Boston Red Sox team outlook
There's a new sheriff in town, and Dave Dombrowski wasted no time making big moves. Scott White looks at what the Red Sox have to offer Fantasy owners.
Ben Cherington and Dave Dombrowski have their own ways of doing things.
The new guy isn’t as patient as the old one.
Sure, it’s great that the Red Sox were able to put together a potentially studly — and mostly homegrown — starting lineup, but waiting for the pitching staff to catch up could result in more of what happened in 2015: a last-place finish in the AL East.
And why? The Red Sox have so many resources — both in terms of dollars and prospects — that they can simply pay for an ace like David Price and trade for an ace reliever like Craig Kimbrel. The addition of those two at the top of their respective units, pushing everyone else down a slot, immediately takes the Red Sox pitching staff from suspect to competent.
And the big offseason acquisitions don’t end there. They also traded forCarson Smith, whose numbers make him out to be sort of a Kimbrel in training. Throw in 2015 closer Koji Uehara, and the Red Sox have one of those late-inning three-headed monsters that are all the rage these days, turning one of last year’s greatest weaknesses into one of this year’s greatest strengths.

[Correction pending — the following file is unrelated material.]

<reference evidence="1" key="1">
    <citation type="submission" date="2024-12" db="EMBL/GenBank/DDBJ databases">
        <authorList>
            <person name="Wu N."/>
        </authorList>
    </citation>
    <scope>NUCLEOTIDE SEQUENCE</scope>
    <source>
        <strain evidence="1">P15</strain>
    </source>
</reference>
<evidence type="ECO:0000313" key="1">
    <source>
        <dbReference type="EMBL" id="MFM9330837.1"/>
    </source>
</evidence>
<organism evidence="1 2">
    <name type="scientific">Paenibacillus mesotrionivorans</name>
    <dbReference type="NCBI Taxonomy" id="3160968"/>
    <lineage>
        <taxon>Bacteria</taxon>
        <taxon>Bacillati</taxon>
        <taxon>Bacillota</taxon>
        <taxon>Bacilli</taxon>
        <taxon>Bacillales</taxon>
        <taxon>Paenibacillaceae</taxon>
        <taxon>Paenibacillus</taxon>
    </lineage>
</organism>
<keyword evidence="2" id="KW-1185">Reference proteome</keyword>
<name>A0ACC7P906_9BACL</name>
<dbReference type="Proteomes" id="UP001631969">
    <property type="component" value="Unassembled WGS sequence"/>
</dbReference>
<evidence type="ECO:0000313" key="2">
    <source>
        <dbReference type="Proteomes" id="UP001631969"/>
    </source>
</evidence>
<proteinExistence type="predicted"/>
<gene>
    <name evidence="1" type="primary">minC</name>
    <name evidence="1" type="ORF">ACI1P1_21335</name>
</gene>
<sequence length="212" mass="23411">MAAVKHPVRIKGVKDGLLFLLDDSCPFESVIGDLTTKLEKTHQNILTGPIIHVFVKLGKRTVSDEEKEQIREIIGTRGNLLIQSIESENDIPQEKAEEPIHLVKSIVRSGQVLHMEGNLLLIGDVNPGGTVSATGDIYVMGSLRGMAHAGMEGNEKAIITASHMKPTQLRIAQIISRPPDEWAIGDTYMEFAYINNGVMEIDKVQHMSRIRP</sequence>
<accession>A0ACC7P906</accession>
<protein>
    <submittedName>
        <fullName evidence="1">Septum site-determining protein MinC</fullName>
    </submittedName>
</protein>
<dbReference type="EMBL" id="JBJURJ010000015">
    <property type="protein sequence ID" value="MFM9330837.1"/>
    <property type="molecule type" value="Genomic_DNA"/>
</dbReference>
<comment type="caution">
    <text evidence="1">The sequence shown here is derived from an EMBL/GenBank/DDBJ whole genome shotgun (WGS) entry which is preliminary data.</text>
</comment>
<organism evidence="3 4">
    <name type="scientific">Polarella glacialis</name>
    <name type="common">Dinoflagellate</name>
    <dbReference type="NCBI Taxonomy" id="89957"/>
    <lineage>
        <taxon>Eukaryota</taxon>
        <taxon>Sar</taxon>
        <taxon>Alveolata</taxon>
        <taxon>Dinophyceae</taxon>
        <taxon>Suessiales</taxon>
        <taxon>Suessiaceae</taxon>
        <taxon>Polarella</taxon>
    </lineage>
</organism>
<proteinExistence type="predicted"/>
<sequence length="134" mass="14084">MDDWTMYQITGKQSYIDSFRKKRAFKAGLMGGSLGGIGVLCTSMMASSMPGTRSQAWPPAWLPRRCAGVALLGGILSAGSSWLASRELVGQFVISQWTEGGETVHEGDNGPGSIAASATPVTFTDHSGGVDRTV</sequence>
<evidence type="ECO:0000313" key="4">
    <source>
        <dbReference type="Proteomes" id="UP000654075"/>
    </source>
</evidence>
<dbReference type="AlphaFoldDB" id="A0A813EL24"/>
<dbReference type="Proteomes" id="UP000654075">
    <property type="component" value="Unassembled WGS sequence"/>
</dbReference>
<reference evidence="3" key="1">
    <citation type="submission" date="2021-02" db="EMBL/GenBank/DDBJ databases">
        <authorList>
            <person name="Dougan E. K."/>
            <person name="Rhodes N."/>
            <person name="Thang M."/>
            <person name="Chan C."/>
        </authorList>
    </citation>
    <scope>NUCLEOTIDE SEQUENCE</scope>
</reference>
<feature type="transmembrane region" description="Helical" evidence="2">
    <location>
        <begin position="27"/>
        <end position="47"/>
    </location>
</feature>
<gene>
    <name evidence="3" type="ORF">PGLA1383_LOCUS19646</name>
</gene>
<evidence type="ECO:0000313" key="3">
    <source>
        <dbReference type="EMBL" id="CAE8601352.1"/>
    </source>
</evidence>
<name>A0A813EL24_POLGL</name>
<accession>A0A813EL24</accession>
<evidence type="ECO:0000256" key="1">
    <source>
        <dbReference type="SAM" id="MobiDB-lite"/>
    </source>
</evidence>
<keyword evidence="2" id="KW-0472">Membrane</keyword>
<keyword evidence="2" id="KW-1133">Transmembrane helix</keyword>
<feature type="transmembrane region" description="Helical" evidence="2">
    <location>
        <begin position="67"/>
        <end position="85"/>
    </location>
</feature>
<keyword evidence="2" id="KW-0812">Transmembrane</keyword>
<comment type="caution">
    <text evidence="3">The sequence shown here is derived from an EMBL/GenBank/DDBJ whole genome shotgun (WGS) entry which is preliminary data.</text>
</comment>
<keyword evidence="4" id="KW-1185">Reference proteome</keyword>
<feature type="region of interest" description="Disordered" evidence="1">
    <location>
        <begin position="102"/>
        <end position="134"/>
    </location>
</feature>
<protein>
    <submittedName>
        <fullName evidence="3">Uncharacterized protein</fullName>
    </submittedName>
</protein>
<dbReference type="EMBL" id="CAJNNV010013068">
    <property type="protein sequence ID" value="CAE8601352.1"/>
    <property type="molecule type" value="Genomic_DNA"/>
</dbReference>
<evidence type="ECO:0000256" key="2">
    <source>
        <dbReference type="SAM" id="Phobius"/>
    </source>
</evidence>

It’ll help make up for the shortcomings of their starting rotation, which is still without a true No. 2 even if it has a true No. 1. Clay Buchholz and Eduardo Rodriguez have the potential to fill that void, making them sleepers in Fantasy, but the former can’t stay healthy for a full season and the latter is coming off an uneven rookie performance.Rick Porcello is getting some love after his strong finish last year, but he has limits to his upside. Minor-league strikeout artist Henry Owens is ready to step in if any of those three falls short, but he was even shakier last year than Rodriguez was.
The lineup is an interesting mixture of age and youth, of players still trying to find their footing and players struggling to regain what they’ve lost. David Ortiz andDustin Pedroia, though more injury-prone in the past, remain Fantasy mainstays, butMookie Betts is set to become the face of the franchise when Big Papi retires after this season. He and Xander Bogaerts figure to be the first two Red Sox hitters drafted in Fantasy this year.
Hanley Ramirez and Pablo Sandoval were big-dollar busts last year and will each try to hold off Travis Shaw, the rookie who surprised with 13 homers in 226 at-bats last year. Between him and the ultra-versatile Brock Holt, the Red Sox lineup should be able to absorb whatever misfortune comes its way, be it an injured Pedroia or an underachieving Jackie Bradley.
2016 projected lineup
1. Mookie Betts, RF
2. Dustin Pedroia, 2B
3. Xander Bogaerts, SS
4. David Ortiz, DH
5. Hanley Ramirez, 1B
6. Pablo Sandoval, 3B
7. Rusney Castillo, LF
8. Blake Swihart, C
9. Jackie Bradley, CF
Bench: Travis Shaw, 1B/3B
Bench: Brock Holt, IF/OF
2016 projected rotation
1. David Price, LHP
2. Clay Buchholz, RHP
3. Rick Porcello, RHP
4. Eduardo Rodriguez, LHP
5. Joe Kelly, RHP
Alt: Roenis Elias, LHP
2016 projected bullpen
1. Craig Kimbrel, RHP
2. Koji Uehara, RHP
3. Carson Smith, RHP
4. Robbie Ross, LHP
5. Junichi Tazawa, RHP
Xander Bogaerts SS / Boston Red Sox
|2015 STATS: .320 BA, 7 HR, 35 2B, 10 SB, .776 OPS|